Debt financing without development in PNG

(Images Money/Flickr CC BY-SA 2.0)
(Images Money/Flickr CC BY-SA 2.0)

The Papua New Guinea government has spent K33.7 billion on public investment since 2012, in part financed by large deficits. Proponents of the previous government say much has been achieved in terms of infrastructure development, especially compared to earlier conservative governments that ran balanced or surplus budgets. Others counter that many infrastructure developments are only centred around urban areas and have not had a national impact, with no change in rural areas.

When governments borrow for investment it is to create and build productive capacity in the economy and realise returns on the investment. Investment in infrastructure brings quicker benefits while benefits from social investment take much longer.

PNG’s level of debt financing since 2012 is certainly unprecedented in the history of the nation. The government ran large budget deficits starting in 2012. Deficits are financed by borrowing or debt. The central government debt level in 2011 was only K7.2 billion. As the figure below shows, this increased to K33.6 billion, excluding off-budget liabilities, by the end of 2019.

During that period, a total of K33.7 billion was spent on the Public Investment Program (PIP), also known as development expenditure. Borrowing leads to interest payments, and most of the debt PNG has incurred in recent years has been domestic, short term and expensive. Interest payments grew from K400 million in 2011 to K2.15 billion in 2019. This is one of the main reasons for the country’s current cash-flow problems as interest payments are taking funding away from essential goods and services.

No thorough ex-post analysis on the return from government investments has been done. In the absence of a cost-benefit analysis, more general measures of economic performance like gross domestic product and tax revenue can be used to see if the huge public borrowings and capital expenditure are generating a return.

PNG government expenditure, tax revenue and debt, 2012–2019

PNG government expenditure, tax revenue and debt, 2012–2019
Sources: PNG Treasury Budget Outcome Documents & BPNG Quarterly Economic Bulletin Statistics


As the figure above shows, government total expenditure has consistently grown faster than government tax revenue since 2012. Expenditure grew at 11% on average each year, but tax revenue grew at only 3% annually on average. In other words, there is no evidence that economic capacity has been created as reflected by growth in the tax base. This, in turn, indicates that PNG’s huge investment has not brought the benefits to justify the borrowing.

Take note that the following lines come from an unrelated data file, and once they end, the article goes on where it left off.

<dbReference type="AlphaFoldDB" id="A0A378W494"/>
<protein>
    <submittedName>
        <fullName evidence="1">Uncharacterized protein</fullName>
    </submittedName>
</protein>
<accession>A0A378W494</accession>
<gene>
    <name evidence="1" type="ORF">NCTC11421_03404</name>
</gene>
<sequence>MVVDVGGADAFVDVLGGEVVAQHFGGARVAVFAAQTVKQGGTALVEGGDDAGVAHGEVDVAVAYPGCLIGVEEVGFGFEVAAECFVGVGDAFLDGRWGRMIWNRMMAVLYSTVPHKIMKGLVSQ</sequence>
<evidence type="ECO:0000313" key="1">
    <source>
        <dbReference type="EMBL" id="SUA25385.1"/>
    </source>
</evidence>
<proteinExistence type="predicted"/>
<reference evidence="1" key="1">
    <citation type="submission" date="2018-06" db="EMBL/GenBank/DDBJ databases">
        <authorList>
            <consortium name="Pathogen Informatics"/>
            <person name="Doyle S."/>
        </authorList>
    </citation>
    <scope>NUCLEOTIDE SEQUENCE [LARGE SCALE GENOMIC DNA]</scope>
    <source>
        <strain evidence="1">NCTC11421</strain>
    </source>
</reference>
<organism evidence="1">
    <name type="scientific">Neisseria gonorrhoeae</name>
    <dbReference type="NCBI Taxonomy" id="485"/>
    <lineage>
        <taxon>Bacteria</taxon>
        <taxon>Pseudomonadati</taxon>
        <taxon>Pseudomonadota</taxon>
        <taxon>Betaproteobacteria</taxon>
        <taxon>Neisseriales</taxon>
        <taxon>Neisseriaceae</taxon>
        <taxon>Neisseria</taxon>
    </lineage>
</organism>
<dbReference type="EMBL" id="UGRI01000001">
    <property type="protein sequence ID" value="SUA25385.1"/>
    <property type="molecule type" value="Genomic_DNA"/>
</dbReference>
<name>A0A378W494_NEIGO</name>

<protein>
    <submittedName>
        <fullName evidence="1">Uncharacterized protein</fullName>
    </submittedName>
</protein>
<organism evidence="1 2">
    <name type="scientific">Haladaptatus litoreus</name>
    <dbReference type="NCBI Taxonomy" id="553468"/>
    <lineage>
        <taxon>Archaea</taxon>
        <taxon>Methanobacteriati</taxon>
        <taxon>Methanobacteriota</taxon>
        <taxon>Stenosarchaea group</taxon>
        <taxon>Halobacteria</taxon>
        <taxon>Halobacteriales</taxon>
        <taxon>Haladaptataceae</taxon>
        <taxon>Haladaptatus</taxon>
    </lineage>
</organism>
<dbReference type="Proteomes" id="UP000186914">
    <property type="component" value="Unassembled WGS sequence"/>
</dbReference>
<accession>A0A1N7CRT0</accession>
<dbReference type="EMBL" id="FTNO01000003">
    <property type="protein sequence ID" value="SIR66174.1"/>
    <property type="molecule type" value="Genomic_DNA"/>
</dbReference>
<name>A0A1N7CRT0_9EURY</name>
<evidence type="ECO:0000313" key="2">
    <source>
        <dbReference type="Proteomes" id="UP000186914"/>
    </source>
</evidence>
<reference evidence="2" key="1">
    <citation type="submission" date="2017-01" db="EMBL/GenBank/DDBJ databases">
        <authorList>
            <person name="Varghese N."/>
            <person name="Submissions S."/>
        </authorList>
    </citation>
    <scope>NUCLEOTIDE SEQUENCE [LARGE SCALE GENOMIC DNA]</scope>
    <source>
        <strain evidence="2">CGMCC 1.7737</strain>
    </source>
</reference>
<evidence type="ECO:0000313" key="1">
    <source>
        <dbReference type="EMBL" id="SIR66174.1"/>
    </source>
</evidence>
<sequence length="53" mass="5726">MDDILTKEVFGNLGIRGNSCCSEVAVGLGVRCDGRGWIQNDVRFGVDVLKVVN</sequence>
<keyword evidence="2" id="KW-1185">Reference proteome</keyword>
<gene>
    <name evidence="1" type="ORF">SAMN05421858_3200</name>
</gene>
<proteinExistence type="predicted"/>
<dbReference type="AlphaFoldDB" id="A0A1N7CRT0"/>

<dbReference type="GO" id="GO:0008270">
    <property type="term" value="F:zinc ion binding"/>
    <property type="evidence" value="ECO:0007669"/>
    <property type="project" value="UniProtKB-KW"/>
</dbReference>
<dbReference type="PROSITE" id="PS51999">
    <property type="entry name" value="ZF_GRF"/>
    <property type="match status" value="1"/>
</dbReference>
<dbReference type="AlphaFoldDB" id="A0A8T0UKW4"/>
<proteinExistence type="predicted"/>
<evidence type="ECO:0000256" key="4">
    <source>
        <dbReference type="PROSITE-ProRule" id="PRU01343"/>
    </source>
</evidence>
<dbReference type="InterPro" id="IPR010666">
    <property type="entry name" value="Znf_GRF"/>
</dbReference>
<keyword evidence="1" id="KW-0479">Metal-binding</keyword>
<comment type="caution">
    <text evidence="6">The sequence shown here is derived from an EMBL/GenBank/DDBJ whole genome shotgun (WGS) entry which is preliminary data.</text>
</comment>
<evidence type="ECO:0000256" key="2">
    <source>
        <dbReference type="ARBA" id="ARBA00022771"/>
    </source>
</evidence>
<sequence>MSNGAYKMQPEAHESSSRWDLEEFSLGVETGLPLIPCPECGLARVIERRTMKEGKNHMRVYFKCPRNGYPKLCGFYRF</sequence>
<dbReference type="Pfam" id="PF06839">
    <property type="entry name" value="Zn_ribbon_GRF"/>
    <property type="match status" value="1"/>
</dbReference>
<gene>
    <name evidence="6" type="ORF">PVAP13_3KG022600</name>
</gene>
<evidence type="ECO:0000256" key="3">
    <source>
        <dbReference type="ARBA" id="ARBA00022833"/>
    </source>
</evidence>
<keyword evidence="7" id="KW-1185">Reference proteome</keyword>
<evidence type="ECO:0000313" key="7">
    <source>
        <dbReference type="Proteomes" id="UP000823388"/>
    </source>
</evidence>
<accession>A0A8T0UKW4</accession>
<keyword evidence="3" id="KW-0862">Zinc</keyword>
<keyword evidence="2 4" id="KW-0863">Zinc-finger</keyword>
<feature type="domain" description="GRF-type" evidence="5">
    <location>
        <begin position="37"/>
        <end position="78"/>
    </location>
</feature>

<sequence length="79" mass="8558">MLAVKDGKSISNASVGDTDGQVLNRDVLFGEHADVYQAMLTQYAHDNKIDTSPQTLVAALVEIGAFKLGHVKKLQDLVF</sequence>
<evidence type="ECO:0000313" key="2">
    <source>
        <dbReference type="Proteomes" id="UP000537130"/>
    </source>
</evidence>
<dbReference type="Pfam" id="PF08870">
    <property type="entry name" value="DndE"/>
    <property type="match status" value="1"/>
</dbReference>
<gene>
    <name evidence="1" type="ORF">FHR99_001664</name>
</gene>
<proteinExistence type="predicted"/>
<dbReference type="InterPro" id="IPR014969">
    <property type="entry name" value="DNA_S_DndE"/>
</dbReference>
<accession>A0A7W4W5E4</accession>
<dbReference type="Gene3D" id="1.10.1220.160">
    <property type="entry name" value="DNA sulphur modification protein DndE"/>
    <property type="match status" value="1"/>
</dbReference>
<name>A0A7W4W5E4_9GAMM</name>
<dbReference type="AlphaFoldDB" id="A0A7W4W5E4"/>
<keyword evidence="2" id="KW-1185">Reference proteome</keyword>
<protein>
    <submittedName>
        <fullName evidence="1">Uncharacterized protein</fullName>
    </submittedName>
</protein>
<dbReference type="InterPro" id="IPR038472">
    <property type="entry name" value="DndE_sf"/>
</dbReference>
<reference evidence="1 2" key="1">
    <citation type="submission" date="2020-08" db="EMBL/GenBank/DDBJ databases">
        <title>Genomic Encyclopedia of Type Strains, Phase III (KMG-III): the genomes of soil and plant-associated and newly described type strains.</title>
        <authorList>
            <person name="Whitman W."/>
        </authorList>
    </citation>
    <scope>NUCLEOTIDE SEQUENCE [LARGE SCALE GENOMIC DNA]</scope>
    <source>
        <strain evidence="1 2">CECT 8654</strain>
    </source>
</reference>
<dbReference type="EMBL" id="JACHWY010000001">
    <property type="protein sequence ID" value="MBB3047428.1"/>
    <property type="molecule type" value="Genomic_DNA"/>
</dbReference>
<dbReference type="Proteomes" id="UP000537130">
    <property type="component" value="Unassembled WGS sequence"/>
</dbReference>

Why have we not realised immediate benefits from the significant public investment from huge debt financing over the past five years? There are several obvious reasons:

  • Poor investment decisions: The responsible government departments have not developed sufficient capacity, including database and information management systems, to undertake  rigorous cost-benefit analysis to advise on where to invest in the numerous so-called high-impact projects.
  • Political influence: The budgetary process has always been subjected to political influences that dictate who gets what and where projects go. When the bureaucracy is at the mercy of politics, rational judgements cannot be made.
  • Procurement process: The tendering process is not always strictly by the book, resulting in contracts awarded to companies that may not be the lowest or most qualified bidders.
  • Weak public institutions: When public institutions are riddled with nepotism and corruption, performance standards are compromised and rational decisions and implementation standards are eroded, leading to wastage and leakage of public funds.
  • No multiplier impacts: Investments in social sectors such as education can be eroded due to systemic weaknesses and structural impediments, for example if there are no jobs for graduates to take up.

Going forward, we need to get the basics right. Public institutions, especially those involved in procurement and service delivery, need to be reformed, restructured and realigned to attain higher standards. Elements of corruption, nepotism and systemic weaknesses must be addressed swiftly by adopting corporate governance principles. Stronger laws must be enacted and enforced to punish corruption. The agenda should be to stop wastage, leakages and corruption.

The government must undertake aggressive measures to raise domestic revenue. It is simply becoming too expensive to borrow heavily every year.

PNG needs to invest, but we need to get a better return on our public investments. Reforms rather than more borrowing should be the priority.

The views expressed are those of the author only.

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Joe Taia Kapa

Joe Taia Kapa is an Economist with the Department of National Planning and Monitoring.


  • Yes, these are worrying trends. But what is missing is an analysis of tax elasticity or tax buoyancy relative to GDP, i.e. how responsive have tax collections been to economic growth. It may well be that the public borrowings have contributed to economic growth, but that the growth in tax collections has not matched the growth in national income, and are not able to keep pace with debt servicing costs. Or worse, it could be both, i.e. that the public borrowings have not contributed sufficiently to national income growth, AND that growth in tax collections have not kept pace with growth in national income.

  • On point Angra. Too much wastage. PIP has become a political tool since 2012. The issue is over spending which the govt never put a lid on. Budget process became political process and the IFMS has proven it.

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